Bil Keane 1922-2011

201111111830 Illustrator Robert Ullman wrote a nice eulogy for Bil Keane, creator of Family Circus:
The funnies lost another grand old man today with the passing of Bil Keane, creator of The Family Circus. Family Circus, along with Peanuts, was one of the very first comic strips I remember ever reading...but though my fondness for Schulz's masterpiece grew and grew over time, I really soured on Keane's work as the years went by, as it seemed to lose every bit of its edge and descended into endlessly repetitive jokes and treacly, Extreme Home Makeover-esque forced sentimentality. Still, the first 20 years or so, as good a run as anyone could ever hope for, were often brilliant, helped by the fact that the kids came across as real kids (ie. sociopathic little bastards) rather than the type of children you'd find on greeting cards.

I even managed to work one of Keane's tropes into one of my odder Savage Love illos a few years ago, in response to a letter from a reader who surmised her boyfriend must be cheating on her, as the supply of condoms in the house always seemed to be running low. Not Me, indeed!

Rest in Peace, Mr. Keane!

Bil Keane 1922-2011



  1. Mr. Keane won my eternal respect when Bill Griffith’s Zippy the Pinhead made a cameo appearence in The Family Circus. Billy and siblings paid a reciprocal visit to Zippy’s world.

    I’ve often thought of Mr. Keane’s bravery in the exchange, as his usual audience was far less prepared for the event than Griffy’s. A Dada experience for the unsuspecting, for sure.

    RIP, Mr. Keane; you gave me a funny-pages surprise I’ll never forget.

  2. Keane was also remarkably good-natured about the take-down of Dysfunctional Family Circus. He drew the site’s impresario (sorry, I’m blanking) a nice picture.

    It might have been Jeff Keane who did the Zippy trade-off. He has been the primary artist the last few years.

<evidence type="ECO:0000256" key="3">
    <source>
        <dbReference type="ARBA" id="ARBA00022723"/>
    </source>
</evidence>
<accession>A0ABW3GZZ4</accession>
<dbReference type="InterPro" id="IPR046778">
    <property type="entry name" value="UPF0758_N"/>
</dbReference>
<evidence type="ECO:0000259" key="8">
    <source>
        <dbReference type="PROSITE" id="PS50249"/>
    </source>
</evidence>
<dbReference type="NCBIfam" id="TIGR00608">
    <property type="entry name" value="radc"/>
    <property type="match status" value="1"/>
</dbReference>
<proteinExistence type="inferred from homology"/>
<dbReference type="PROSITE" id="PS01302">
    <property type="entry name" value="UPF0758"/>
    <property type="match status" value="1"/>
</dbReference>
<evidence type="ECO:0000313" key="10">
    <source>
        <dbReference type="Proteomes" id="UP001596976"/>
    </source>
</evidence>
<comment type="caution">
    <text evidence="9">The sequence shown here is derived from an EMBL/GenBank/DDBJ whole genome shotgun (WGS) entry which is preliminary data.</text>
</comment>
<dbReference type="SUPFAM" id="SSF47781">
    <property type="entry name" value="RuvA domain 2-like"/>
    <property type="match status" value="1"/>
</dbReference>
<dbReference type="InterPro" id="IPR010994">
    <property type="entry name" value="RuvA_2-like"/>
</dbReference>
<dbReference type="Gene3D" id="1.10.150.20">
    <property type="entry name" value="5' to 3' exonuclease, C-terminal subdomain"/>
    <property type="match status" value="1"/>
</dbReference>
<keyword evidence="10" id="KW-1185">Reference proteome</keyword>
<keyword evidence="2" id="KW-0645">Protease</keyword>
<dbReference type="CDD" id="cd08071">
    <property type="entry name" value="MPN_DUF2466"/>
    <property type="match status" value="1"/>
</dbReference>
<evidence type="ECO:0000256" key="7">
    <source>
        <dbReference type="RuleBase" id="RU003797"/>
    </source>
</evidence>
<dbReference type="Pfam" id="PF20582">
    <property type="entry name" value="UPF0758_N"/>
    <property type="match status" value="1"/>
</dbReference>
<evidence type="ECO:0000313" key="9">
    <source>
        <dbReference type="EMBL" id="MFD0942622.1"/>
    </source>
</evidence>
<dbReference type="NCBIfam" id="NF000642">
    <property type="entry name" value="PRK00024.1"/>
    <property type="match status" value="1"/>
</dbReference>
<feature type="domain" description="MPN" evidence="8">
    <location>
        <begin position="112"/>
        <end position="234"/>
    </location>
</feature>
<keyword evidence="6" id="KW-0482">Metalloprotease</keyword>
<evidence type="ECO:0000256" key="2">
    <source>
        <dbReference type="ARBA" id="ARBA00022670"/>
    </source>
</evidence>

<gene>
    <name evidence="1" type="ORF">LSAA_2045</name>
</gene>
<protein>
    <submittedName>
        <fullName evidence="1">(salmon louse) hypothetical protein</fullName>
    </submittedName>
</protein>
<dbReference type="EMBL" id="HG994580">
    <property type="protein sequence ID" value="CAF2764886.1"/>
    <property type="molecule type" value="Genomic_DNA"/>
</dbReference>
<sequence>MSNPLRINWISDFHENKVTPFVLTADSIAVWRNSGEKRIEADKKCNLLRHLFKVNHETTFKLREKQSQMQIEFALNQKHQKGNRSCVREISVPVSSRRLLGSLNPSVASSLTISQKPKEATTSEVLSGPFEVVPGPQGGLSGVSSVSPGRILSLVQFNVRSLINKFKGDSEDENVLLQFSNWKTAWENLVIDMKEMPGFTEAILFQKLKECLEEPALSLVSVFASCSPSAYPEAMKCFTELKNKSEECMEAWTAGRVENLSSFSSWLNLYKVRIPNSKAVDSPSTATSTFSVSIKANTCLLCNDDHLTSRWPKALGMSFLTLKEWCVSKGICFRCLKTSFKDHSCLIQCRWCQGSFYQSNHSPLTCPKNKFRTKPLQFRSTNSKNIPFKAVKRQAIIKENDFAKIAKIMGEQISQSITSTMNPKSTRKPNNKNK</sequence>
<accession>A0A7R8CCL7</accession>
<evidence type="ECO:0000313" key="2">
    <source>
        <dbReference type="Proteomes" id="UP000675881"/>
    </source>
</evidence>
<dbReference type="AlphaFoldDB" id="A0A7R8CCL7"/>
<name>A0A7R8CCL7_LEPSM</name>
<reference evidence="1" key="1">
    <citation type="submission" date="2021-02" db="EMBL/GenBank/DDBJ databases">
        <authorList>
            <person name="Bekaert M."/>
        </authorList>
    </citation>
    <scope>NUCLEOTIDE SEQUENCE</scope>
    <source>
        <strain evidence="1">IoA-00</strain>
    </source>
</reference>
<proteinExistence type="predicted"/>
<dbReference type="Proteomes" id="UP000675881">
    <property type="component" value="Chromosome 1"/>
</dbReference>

I enjoy Billy’s occasional appearance in Pearls Before Swine.

  3. My favorites were the Sunday strips where Billy was sent on an errand or something, and the dotted lines showed us all the more interesting places he went on the way.  Those were Bill Keane at his best.

    1. Yes! For a long time I’ve only remembered the dull daily panels, but that comic could come alive on Sundays, especially on the “dotted line” days.

      There was something fresh about the style, in the early days. Keane took the simplicity and kawaii round-headness of Schultz and added a glossy finish to it. I think the mom may have been an early crush …

  4. There was something reassuring about Family Circus, sort of like looking at a train wreck with blood and dead bodies everywhere, and thinking to yourself, “Well, at least I know now that this is the worst that can happen. No matter what happens in my life, it will never turn out this bad.”

    1. Don’t worry!!  Thanks to our good syndicate friends knowing how to keep beating a dead but copyright-owned horse until the last ossified cartoon has permanently frozen, you’ll never have to do without.

      1. Jeff “Little Jeffy” Keane has been drawing the strip started by his father for many years, so nothing about it will change.

  5. My father was teased for most of his life for not using profanity, and sometimes using children’s language. I had the Family Circus strip framed for him where the dad is leaving a business meeting, and one of his co-workers is saying to another, “Did he just sat he had to go potty?”

  6. Is it just me – or was Family Circus always the lamest cartoon in the paper?
    Sorry Mr. Keane.  R.I.P.

  7. Another example of Bil Keane’s being a good sport was, when comix writer Steve Willis (MORTY THE DOG) would do his FAMILY CIRCUS WATCH where he’d pull out all of these deep Freudian moments in FAMILY CIRCUS, Keane apparently thought it was pretty funny.

  8. I lost interest in the FC after I turned 11 or so, but the “dotted lines” were a favorite of everyone (and usually saved until last)